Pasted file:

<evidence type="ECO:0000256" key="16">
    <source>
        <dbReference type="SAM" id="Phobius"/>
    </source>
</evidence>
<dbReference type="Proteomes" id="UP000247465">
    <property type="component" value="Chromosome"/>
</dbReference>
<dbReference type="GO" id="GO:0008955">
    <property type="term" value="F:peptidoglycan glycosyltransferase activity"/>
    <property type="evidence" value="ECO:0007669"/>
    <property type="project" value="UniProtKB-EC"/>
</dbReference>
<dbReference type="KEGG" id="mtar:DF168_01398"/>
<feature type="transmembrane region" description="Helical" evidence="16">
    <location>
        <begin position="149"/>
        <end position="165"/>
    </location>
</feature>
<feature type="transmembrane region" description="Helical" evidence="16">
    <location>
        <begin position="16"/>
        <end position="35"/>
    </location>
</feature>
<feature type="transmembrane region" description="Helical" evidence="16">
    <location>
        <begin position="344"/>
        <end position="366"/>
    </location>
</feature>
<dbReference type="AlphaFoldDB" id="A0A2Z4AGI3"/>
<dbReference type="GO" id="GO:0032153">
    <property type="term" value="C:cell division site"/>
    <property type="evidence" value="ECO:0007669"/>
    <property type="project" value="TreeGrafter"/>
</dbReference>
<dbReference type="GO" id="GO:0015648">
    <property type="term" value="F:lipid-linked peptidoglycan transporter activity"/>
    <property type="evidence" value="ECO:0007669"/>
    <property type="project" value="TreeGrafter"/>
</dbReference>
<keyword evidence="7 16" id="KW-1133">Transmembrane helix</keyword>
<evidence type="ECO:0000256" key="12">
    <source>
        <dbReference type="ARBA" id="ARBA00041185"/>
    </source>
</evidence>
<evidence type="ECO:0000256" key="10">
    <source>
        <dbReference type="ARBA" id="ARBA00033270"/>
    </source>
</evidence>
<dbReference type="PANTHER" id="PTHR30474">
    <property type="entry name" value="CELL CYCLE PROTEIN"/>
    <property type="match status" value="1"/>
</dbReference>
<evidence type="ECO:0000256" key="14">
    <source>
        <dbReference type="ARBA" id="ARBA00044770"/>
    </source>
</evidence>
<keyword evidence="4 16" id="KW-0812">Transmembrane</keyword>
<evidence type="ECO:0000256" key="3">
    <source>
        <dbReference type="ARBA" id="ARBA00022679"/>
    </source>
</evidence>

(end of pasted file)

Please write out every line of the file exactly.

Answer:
<evidence type="ECO:0000256" key="16">
    <source>
        <dbReference type="SAM" id="Phobius"/>
    </source>
</evidence>
<dbReference type="Proteomes" id="UP000247465">
    <property type="component" value="Chromosome"/>
</dbReference>
<dbReference type="GO" id="GO:0008955">
    <property type="term" value="F:peptidoglycan glycosyltransferase activity"/>
    <property type="evidence" value="ECO:0007669"/>
    <property type="project" value="UniProtKB-EC"/>
</dbReference>
<dbReference type="KEGG" id="mtar:DF168_01398"/>
<feature type="transmembrane region" description="Helical" evidence="16">
    <location>
        <begin position="149"/>
        <end position="165"/>
    </location>
</feature>
<feature type="transmembrane region" description="Helical" evidence="16">
    <location>
        <begin position="16"/>
        <end position="35"/>
    </location>
</feature>
<feature type="transmembrane region" description="Helical" evidence="16">
    <location>
        <begin position="344"/>
        <end position="366"/>
    </location>
</feature>
<dbReference type="AlphaFoldDB" id="A0A2Z4AGI3"/>
<dbReference type="GO" id="GO:0032153">
    <property type="term" value="C:cell division site"/>
    <property type="evidence" value="ECO:0007669"/>
    <property type="project" value="TreeGrafter"/>
</dbReference>
<dbReference type="GO" id="GO:0015648">
    <property type="term" value="F:lipid-linked peptidoglycan transporter activity"/>
    <property type="evidence" value="ECO:0007669"/>
    <property type="project" value="TreeGrafter"/>
</dbReference>
<keyword evidence="7 16" id="KW-1133">Transmembrane helix</keyword>
<evidence type="ECO:0000256" key="12">
    <source>
        <dbReference type="ARBA" id="ARBA00041185"/>
    </source>
</evidence>
<evidence type="ECO:0000256" key="10">
    <source>
        <dbReference type="ARBA" id="ARBA00033270"/>
    </source>
</evidence>
<dbReference type="PANTHER" id="PTHR30474">
    <property type="entry name" value="CELL CYCLE PROTEIN"/>
    <property type="match status" value="1"/>
</dbReference>
<evidence type="ECO:0000256" key="14">
    <source>
        <dbReference type="ARBA" id="ARBA00044770"/>
    </source>
</evidence>
<keyword evidence="4 16" id="KW-0812">Transmembrane</keyword>
<evidence type="ECO:0000256" key="3">
    <source>
        <dbReference type="ARBA" id="ARBA00022679"/>
    </source>
</evidence>